Santa Cruz Symphony’s Mahler 5

By Scott MacClelland

ON JANUARY 20, the day after the San Francisco 49ers beat the Green Bay Packers in the NFL postseason playoffs, ticket sales for the Santa Cruz Symphony’s performance last Sunday in Watsonville hit a wall. Symphony executive director Dorothy Wise knew instantly that the 54th Super Bowl would hammer attendance at their ambitious performance of Gustav Mahler’s sprawling, 75-minute Fifth Symphony.

Indeed, the Super Bowl did diminish attendance at the Mello Center, but the crowd on hand looked far more robust than Wise might have feared—less than five percent down from the usual sell-out audiences I guestimate. And the Super Bowl wasn’t the only competition; the thrilling men’s final at the Australian Open between Novak Djokovic and Dominic Thiem, in its repeat telecast for local fans, further challenged the Symphony’s matinee.

Since this great Mahler masterpiece had never been played here, it might have been smart to choose another weekend for its Monterey Bay debut. There must have been many in the audience who had never before heard this Fifth Symphony and, likely, would have been amazed at how large an orchestra it required—about 80 musicians according to the program booklet insert.

Because the work is so large—five movements—and complex, the intermission was set between the second and third movements. That makes sense since the symphony falls into three distinct sections. (The Scherzo third movement establishes a strong demarcation between the first two and the last two.)

After the ominous bugle call on solo trumpet that begins the symphony and the orchestra explosion that follows, the haunting funeral march melody processes throughout the movement like a spine, with a variety of dramatic outbursts of anguish and grief. The orchestral fabric is a virtual tapestry of woven themes and, for Mahler, unprecedented counterpoint. The following movement likewise is grounded by a modified version of the funeral march, but now with vehement gnashing of teeth and cackling woodwinds that mock the march. Some of the winds raise their bells trumpet-like to cut through the orchestral tumult. Percussion, especially the tam-tam, added an entire range of colors on its own. Yet another seed was planted in both movements, a glimmer of ultimate relief from despair that would, ultimately, punctuate the rondo finale of the entire symphony.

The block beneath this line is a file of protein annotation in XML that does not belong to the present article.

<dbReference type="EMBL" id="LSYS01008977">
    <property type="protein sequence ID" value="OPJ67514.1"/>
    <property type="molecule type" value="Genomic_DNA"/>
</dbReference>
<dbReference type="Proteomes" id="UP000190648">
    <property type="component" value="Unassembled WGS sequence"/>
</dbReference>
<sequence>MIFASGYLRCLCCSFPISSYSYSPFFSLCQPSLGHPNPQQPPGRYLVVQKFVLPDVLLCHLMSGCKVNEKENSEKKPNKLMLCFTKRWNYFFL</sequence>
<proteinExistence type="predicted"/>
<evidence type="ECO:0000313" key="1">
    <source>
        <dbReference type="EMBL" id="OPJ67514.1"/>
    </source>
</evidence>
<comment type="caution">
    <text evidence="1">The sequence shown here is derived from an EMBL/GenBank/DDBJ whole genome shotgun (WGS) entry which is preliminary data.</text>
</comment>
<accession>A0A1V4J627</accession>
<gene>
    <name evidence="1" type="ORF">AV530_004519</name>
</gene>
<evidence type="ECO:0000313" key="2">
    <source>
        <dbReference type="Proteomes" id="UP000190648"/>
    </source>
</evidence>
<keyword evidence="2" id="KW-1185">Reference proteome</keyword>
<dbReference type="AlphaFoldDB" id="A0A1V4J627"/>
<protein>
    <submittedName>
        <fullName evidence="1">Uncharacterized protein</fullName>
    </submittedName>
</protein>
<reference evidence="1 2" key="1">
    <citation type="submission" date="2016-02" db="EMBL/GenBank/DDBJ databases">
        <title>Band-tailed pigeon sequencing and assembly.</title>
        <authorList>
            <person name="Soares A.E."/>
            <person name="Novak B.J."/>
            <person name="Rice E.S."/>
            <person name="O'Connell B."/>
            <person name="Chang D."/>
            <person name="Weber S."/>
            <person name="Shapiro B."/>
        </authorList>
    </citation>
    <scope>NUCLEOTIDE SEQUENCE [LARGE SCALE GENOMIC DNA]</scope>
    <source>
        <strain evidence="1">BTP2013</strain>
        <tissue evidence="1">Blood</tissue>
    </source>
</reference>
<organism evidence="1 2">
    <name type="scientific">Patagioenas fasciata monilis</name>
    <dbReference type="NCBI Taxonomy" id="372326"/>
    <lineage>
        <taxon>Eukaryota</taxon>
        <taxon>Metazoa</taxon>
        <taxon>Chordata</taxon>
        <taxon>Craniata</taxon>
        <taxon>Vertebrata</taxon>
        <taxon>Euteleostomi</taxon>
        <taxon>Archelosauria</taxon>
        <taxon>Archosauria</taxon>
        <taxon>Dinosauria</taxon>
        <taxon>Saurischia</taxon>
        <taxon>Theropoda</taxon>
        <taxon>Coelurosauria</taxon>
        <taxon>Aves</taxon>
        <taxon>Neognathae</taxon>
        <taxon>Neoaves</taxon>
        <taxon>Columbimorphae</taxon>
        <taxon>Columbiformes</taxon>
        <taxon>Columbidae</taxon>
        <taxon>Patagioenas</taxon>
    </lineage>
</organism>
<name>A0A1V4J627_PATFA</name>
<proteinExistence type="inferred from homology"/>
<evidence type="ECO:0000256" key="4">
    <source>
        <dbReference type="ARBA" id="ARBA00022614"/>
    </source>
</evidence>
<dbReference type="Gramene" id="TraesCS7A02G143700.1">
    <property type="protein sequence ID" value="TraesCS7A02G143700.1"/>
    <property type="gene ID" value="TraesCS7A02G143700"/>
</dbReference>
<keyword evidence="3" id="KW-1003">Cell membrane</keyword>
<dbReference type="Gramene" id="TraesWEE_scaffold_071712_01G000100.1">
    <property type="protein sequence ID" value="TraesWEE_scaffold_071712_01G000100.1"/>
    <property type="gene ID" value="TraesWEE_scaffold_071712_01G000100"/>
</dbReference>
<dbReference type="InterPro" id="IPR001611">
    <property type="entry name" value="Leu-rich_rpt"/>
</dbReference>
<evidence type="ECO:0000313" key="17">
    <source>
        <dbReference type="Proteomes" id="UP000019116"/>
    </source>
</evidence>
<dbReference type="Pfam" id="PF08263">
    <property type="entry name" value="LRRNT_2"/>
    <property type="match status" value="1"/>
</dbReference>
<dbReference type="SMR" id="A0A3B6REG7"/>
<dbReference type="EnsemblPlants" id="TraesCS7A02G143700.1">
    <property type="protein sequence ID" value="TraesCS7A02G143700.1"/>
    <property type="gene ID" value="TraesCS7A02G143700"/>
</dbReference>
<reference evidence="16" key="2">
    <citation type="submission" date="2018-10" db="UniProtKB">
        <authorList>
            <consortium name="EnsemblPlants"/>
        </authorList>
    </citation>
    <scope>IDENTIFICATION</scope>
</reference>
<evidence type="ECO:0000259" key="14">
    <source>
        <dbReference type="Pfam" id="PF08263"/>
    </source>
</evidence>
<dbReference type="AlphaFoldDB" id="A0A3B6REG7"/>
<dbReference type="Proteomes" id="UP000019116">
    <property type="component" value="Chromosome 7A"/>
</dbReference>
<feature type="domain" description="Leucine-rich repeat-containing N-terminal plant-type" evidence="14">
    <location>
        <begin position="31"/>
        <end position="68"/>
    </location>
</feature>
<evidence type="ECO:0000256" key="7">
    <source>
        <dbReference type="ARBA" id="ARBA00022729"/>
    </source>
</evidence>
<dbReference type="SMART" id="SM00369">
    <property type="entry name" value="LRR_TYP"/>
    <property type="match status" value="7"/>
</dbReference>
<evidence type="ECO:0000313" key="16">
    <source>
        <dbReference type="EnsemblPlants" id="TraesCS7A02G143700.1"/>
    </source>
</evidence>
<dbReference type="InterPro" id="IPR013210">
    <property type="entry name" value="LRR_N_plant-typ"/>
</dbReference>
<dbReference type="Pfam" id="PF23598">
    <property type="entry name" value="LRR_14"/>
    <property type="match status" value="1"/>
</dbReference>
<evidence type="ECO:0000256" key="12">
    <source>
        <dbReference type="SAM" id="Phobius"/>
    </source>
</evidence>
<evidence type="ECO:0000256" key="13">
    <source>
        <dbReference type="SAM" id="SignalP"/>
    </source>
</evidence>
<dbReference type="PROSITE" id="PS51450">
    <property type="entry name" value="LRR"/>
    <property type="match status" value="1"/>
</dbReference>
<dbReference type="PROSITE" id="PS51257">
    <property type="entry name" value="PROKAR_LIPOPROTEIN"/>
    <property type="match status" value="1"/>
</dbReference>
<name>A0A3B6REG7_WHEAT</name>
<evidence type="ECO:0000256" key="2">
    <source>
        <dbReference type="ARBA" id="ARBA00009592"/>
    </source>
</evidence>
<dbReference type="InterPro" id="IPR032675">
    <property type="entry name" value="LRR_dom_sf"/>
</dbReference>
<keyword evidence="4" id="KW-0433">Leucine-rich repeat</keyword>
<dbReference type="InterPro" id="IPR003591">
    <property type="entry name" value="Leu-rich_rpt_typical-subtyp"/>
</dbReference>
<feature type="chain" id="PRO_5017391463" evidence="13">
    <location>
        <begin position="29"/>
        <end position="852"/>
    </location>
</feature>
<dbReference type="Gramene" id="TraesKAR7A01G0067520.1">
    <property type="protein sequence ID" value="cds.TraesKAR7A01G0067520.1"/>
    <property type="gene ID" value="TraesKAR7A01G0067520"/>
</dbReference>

The first two movements ended quietly, leaving the audience after the second unsure how to react—with enthusiasm or bewilderment, or both. Even those who were familiar with the piece had likely not heard it for a long time.

The Scherzo, like any classical scherzo, follows the conventional 3/4 time—more Austrian ländler than waltz—and A-B-A form. Or was it? In this case, the A is a boisterous and jovial affair that makes extraordinary demands on the solo horn—it’s a virtual concerto—while the B goes into dark circumspection, complete with chamber music for a small contingent of pizzicato strings and croaking bassoon. Yet the line between them is blurred until the leaping horn figure from the beginning suddenly restores full sunshine.

Daniel Stewart, who conducted from memory, is on a quest to revive Mahler masterpieces to their rightful place in the regional symphonic repertoire. He took an extra moment before beginning the Adagietto, for strings and solo harp, a piece that has been excerpted; though a loving valentine to the composer’s wife Alma, it has done duty as a memorial, somehow working perfectly in both contexts. (Leonard Bernstein conducted it in memory of Robert Kennedy in New York.) Slyly, Mahler quotes from his own Rückert song “Ich bin der Welt abhanden gekommen” and Wagner’s Tristan und Isolde.         

Then, immediately, the final Rondo, a form rarely used in a symphony, yet a sensational piece of fun and joy, quoting a satirical song from the composer’s Des Knaben Wunderhorn song-cycle, and so shot through with counterpoint as to boggle the mind. Here, tunes and turns from the previous movements run riot. The audience response showed no doubt or hesitation.

Fastidiously composed as it is, Mahler’s music, not least the symphonies, invites wide interpretive latitude, even distortion. He released his disciples—the conductors Bruno Walter and Otto Klemperer—to ‘make it sound good.’ On his journey, Stewart should give himself more of that latitude, to intensify the dynamic and temporal contrasts. In Daniele Gatti’s recording by the Royal Philharmonic Orchestra of the Fifth Symphony, in the second movement when the orchestra comes to a full stop and, over pianissimo timpani, the cellos play a desolate, almost aimless melody, Gatti slows the tempo to a demoralized crawl and keeps the dynamic at pianissimo, until the clarinet enters and begins to rediscover the funeral march again. It is totally convincing, a revelation. Mahler can take it, just as JS Bach can take it. (At the time, Mahler was suddenly deeply immersed in Bach.) I hope—no, I’m sure—Stewart will return to Mahler’s score in the future and discover more of its gravitational stretches and squeezes, its celestial diamonds.

As for the orchestra, it should feel tremendous pride for setting its own bar high above its previous level. The many solos large and small deserve praise, especially trumpeter Matthew Ebisuzaki, hornist Caitlyn Smith Franklin, violinist Nigel Armstrong, oboist Benny Cottone, flutist Sarah Benton, clarinetist Karen Sremac, tubaist Forrest Byram and all the rest. The 49ers would like to forget the 54th Super Bowl. But I, for one, will not forget Mahler 5 at the Mello in Watsonville. SM